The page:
30. ^ Breger notes: "Poincaré was not the only one to compare mathematics to a machine without an operator ... Frege claimed that he could not find out by Hilbert's axioms [of geometry] whether his watch fob was a point or not." (p. 227)
  31. ^ cf Russell 1912's chapter VI Induction p.60–69, where he discusses animal logic and the problem of knowing a truth and formulating natural laws.
  32. ^ cf. van Heijenoort's commentary on Weyl (1927).
  33. ^ "Recursion" had been around at least since Peano provided his definition of the addition of numbers (cf. van Heijenoort p. 95, Definition 18).
  34. ^ Dawson notes that "Brouwer's role in stimulating Gödel's thought seems beyond doubt, [but] how Gödel became aware of Brouwer's work remains uncertain" (Dawson 1997:55).
  35. ^ p. 600 in van Heijenoort
  36. ^ cf Nagel and Newman p. 98
  37. ^ Anglin says it this way: "In the twentieth century, there was a great deal of concrete, practical mathematics. ... On the other hand, much twentieth century mathematics was characterized by a degree of abstraction never seen before. It was not the Euclidean plane that was studied, but the vector spaces and topological spaces which are abstractions of it. It was not particular groups that were studied so much as the whole 'category' of groups." (Anglin 1994:217)


  • W.S. Anglin 1994, Mathematics: A Concise History and Philosophy, Springer-Verlag, New York. ISBN 0-387-94280-7.
  • Herbert Breger, 2000. "Tacit Knowledge and Mathematical Progress", appearing in E. Groshoz and H. Breger (eds.) 2000, The Growth of Mathematical Knowledge, Kluwer Academic Publishers, Dordrecht Netherlands, ISBN 0-7923-6151-2, pages 221–230.
  • Martin Davis, 1965. The Undecidable: Basic Papers on Undecidable Propositions, Unsolvable Problems, and Computable Functions, Raven Press, New York, no ISBN. This includes:
    • Emil Post, 1936. "Finite Combinatory Process. Formulation I", with commentary (pages 288ff)
    • Emil Post, 1941 unpublished until 1965. "Absolutely Unsolvable Problems and Relatively Undecidable Propositions: Account of an Anticipation", with commentary, (pages 338ff)
  • van Dalen, Dirk (1990). "The war of the frogs and the mice, or the crisis of the Mathematische annalen". The Mathematical Intelligencer. 12 (4): 17–31. doi:10.1007/BF03024028.  On the battle for editorial control of the journal Mathematische Annalen between Hilbert and Brouwer, stemming in part from their foundational differences. The title of this work is a reference to Batrachomyomachia, a classical parody of the Iliad.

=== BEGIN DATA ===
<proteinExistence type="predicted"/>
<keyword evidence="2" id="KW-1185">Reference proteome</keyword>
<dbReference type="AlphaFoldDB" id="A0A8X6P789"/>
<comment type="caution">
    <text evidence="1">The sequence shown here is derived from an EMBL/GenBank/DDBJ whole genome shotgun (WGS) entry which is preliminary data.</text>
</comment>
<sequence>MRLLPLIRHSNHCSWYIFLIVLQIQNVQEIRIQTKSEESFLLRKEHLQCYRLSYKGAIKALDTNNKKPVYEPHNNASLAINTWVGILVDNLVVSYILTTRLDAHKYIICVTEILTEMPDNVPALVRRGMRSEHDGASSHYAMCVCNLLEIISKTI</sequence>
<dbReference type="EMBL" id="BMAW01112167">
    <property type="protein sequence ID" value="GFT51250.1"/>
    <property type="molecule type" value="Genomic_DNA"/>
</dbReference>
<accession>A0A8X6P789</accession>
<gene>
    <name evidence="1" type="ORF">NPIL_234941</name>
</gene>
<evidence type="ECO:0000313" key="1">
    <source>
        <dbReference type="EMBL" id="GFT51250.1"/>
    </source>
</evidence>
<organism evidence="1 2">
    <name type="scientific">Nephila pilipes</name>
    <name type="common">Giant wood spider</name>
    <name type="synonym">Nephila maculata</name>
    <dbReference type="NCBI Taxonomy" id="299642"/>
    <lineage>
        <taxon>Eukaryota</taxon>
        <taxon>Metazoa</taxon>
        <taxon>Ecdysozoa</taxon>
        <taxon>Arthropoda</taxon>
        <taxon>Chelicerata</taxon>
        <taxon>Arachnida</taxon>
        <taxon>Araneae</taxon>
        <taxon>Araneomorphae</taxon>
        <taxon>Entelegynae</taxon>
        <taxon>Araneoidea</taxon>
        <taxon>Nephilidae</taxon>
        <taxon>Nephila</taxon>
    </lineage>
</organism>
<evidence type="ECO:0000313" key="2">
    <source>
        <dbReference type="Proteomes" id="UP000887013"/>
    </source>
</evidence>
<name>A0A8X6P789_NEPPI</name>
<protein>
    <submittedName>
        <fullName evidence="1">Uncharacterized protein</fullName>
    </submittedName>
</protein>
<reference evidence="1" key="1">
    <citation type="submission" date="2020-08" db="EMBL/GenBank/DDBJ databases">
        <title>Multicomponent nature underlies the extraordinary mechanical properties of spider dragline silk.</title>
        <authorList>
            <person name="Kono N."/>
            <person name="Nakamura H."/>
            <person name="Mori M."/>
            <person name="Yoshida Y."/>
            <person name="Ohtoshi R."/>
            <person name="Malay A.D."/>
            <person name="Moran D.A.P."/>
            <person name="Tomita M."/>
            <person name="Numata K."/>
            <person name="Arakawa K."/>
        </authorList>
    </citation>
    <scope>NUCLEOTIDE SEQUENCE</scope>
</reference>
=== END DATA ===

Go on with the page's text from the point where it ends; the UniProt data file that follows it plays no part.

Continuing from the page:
• Martin Davis, 2000. The Engines of Logic, W. W. Norton, London, ISBN 0-393-32229-7 pbk. Cf. Chapter Five: "Hilbert to the Rescue" wherein Davis discusses Brouwer and his relationship with Hilbert and Weyl with brief biographical information of Brouwer.
  • John W. Dawson, Jr, 1997. Logical Dilemmas: The Life and Work of Kurt Gödel, A. K. Peters, Wellesley, MA, ISBN 1-56881-256-6.
  • Robin Gandy, 1980. "Church's Thesis and Principles for Mechanisms", appearing in J. Barwise, H. J. Keisler and K. Kunen, eds., 1980, The Kleene Symposium, North-Holland Publishing Company, pages 123–148.
  • Stephen Hawking, 2005. God Created the Integers: The Mathematical Breakthroughs that Changed History: edited, with commentary, by Stephen Hawking, Running Press, Philadelphia, ISBN 978-0-7624-1922-7. Hawking's commentary on, and an excerpt from Cantor's "Contributions to the Founding of the Theory of Transfinite Numbers" appears on pp. 971ff.
  • David Hilbert (1927), "The foundations of mathematics" appearing at and apparently derived from Sohotra Sarkar (ed.) 1996, The Emergence of Logical Empiricism: From 1900 to the Vienna Circle, Garland Publishing Inc, [no publisher's location, no ISBN]. Hilbert's famous address wherein he presents and discusses in some depth his formalism axioms, with particular attention paid to double negation and the Law of Excluded Middle (LoEM) and his "e-axiom. [This on-line document contains typographical errors; a better version is van Heijenoort's Hilbert (1927).]
  • Stephen Kleene, 1952 with corrections 1971, 10th reprint 1991, Introduction to Metamathematics, North-Holland Publishing Company, Amsterdam Netherlands, ISBN 0-7204-2103-9. Cf. in particular Chapter III: A Critique of Mathematical Reasoning, §13 "Intuitionism" and §14 "Formalism".
  • Jean van Heijenoort, 1976 (2nd printing with corrections), From Frege to Gödel: A Source Book in Mathematical Logic, 1879–1931, Harvard University Press, Cambridge Massachusetts, ISBN 0-674-32449-8 (pbk.). The following papers and commentary are pertinent and offer a brief time-line of publication. (Important further addenda of Gödel's regarding his acceptance of Turing's machines as a formal logical system to replace his system (Peano Axioms + recursion) appear in Martin Davis, The Undecidable):
    • Hilbert (1904). On the foundations of logic and arithmetic, p. 129
    • Brouwer (1923, 1954, 1954a). On the significance of the principle of excluded middle in mathematics, especially in function theory, p. 334
    • Brouwer (1927) . On the domains of definition of functions p. 446
    • Hilbert (1927). The foundations of mathematics p. 464. (Hilbert's famous address).
    • Weyl (1927). Comments on Hilbert's second lecture on the foundations of mathematics p. 480.
    • Bernays (1927). Appendix to Hilbert's lecture "The foundations of mathematics" p. 485
    • Brouwer (1927a). Intuitionistic reflections on formalism p. 490
    • Gödel (1930a, 1931, 1931a). Some metamathematical results on completeness and consistency. On formally undecidable propositions of Principia mathematica and related systems I, and on compleness and consistency p. 592
    • Brouwer (1954, 1954a). Addenda and corrigenda, and Further addenda and corrigenda, p. 334ff
  • Ernest Nagel and James Newmann 1958, Gödel's Proof, New York University Press, no ISBN, Library of Congress card catalog number 58-5610.
  • Constance Reid 1996. Hilbert, Springer, ISBN 0-387-94674-8. The biography in English.
  • Bertrand Russell, originally published 1912, with commentary by John Perry 1997. The Problems of Philosophy, Oxford University Press, New York, ISBN 0-19-511552-X.